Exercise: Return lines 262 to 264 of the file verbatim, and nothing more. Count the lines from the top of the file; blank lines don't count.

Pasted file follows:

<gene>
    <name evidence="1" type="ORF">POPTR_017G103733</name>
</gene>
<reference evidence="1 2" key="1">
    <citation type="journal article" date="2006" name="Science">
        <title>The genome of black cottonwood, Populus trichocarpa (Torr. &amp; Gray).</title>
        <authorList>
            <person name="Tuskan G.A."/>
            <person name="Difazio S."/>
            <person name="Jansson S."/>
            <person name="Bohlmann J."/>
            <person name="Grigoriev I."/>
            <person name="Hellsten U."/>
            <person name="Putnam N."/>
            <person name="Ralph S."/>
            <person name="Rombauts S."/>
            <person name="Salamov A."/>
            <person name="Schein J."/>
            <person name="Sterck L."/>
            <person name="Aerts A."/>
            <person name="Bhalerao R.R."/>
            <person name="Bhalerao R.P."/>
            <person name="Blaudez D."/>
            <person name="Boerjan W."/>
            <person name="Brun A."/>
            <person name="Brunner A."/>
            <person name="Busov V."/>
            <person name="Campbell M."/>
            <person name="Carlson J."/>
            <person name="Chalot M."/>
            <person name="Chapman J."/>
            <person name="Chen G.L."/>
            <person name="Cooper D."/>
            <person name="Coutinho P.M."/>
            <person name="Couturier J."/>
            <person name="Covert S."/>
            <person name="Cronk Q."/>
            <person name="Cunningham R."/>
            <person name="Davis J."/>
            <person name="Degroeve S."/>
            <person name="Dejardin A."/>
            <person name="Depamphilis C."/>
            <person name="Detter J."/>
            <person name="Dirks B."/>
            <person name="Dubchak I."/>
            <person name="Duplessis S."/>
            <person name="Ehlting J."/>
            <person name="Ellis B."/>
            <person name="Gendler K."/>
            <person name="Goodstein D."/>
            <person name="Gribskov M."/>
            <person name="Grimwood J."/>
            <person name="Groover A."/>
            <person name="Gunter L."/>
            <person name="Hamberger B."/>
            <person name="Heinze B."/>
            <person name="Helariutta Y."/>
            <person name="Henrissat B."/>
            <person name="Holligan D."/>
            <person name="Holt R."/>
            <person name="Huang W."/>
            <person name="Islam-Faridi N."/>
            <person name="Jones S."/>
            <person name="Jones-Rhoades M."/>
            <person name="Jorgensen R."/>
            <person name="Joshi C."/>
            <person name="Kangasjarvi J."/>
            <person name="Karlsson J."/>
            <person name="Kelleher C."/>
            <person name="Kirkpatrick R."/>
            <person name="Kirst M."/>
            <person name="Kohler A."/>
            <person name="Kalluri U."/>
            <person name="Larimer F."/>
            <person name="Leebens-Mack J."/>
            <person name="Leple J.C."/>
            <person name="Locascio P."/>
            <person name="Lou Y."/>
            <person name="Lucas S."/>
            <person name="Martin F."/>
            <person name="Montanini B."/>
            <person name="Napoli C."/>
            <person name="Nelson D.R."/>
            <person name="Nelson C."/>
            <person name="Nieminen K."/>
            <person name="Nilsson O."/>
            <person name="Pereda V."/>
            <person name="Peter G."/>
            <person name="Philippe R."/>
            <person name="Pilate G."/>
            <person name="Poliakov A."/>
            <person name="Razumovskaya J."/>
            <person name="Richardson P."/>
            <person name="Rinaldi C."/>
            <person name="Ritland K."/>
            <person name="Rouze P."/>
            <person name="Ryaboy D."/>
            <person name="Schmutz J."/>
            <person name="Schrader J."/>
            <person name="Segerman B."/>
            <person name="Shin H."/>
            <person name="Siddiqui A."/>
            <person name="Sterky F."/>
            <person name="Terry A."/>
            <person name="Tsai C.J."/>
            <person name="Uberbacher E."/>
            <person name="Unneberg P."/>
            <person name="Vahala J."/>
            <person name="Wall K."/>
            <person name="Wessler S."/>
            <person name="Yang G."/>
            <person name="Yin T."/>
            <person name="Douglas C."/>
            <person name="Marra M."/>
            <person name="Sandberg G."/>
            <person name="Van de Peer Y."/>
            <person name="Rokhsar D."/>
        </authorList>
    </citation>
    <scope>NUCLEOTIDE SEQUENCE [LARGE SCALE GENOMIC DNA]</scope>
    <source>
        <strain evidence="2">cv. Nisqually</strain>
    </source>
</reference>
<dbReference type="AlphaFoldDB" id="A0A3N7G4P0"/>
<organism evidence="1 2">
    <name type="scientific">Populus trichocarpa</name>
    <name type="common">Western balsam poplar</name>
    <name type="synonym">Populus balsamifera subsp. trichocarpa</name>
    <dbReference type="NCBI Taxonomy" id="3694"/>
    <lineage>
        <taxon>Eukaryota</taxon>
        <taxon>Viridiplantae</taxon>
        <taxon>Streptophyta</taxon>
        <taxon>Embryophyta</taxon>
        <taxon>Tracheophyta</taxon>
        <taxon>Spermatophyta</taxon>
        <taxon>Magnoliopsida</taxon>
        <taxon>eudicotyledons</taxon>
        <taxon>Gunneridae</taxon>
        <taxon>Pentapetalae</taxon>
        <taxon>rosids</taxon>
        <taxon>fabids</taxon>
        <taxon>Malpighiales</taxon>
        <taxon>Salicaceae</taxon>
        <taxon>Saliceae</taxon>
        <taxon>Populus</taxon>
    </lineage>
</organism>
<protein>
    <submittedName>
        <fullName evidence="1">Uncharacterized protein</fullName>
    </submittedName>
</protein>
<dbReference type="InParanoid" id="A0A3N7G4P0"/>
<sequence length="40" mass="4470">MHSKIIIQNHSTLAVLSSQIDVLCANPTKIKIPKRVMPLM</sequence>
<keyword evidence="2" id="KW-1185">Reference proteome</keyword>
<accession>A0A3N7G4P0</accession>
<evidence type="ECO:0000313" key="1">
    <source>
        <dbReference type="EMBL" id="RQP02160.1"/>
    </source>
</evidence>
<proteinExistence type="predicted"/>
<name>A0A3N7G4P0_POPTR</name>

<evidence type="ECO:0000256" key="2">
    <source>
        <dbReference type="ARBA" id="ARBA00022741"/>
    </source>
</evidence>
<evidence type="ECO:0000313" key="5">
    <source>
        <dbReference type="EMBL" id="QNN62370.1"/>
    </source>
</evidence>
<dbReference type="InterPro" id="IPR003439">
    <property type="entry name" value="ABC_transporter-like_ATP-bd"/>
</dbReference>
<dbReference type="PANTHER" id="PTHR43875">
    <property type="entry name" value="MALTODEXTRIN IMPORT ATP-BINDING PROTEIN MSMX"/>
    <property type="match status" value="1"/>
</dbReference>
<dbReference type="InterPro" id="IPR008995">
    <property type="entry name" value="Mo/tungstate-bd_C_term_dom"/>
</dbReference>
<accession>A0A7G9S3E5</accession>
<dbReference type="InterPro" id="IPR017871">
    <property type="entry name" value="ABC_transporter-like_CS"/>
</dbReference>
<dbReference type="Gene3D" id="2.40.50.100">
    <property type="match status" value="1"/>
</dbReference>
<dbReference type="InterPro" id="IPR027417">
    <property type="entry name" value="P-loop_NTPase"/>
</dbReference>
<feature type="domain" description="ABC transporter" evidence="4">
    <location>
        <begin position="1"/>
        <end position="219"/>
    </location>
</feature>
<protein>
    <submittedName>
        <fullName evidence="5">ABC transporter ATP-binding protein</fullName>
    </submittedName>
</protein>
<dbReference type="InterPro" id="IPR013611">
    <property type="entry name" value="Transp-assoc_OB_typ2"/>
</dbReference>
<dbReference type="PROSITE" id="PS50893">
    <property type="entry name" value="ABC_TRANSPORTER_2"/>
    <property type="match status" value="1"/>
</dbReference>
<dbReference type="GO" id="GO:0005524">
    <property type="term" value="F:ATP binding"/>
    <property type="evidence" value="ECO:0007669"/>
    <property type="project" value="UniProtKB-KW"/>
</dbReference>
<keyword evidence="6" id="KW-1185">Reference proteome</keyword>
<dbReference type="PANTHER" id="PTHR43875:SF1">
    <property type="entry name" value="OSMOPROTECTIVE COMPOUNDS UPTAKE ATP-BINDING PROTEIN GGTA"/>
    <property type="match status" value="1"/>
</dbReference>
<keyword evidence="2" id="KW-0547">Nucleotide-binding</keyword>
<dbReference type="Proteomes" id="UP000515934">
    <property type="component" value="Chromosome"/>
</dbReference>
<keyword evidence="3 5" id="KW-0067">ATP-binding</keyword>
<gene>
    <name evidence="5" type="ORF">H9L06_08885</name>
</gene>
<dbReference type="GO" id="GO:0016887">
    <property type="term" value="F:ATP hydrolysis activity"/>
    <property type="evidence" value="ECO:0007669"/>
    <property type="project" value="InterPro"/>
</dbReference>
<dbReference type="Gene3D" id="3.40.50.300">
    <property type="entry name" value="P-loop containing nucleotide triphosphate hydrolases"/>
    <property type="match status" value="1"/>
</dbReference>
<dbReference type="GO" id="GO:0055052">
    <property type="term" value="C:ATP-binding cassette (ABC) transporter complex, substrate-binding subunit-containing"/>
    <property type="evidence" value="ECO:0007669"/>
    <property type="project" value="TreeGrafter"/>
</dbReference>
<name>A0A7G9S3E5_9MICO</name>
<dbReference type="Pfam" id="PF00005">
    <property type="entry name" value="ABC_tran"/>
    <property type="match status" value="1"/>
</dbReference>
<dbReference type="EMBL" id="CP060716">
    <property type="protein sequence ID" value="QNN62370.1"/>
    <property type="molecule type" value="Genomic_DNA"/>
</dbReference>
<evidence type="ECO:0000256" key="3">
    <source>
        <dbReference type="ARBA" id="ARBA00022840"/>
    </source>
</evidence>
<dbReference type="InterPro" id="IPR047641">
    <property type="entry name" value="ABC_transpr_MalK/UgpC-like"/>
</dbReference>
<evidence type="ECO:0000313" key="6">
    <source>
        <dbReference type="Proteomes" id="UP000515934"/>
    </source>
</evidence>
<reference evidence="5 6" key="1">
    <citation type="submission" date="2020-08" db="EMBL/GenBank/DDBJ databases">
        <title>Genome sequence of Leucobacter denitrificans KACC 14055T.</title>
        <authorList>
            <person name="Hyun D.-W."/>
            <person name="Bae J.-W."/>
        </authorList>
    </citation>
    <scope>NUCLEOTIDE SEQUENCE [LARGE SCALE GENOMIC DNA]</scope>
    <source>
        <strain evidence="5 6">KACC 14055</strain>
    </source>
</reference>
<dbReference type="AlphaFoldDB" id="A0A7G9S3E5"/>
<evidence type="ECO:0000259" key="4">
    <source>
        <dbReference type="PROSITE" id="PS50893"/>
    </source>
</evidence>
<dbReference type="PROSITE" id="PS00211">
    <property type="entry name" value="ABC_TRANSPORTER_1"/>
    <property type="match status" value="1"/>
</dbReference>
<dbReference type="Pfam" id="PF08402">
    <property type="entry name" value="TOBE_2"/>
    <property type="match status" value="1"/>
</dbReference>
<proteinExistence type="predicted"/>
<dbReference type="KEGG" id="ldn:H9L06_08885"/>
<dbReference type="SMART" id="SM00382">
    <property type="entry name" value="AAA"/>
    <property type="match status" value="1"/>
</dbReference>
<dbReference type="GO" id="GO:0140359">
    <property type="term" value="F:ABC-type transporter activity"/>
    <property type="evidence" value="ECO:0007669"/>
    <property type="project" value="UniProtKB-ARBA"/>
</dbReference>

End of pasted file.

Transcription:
</dbReference>
<evidence type="ECO:0000313" key="6">
    <source>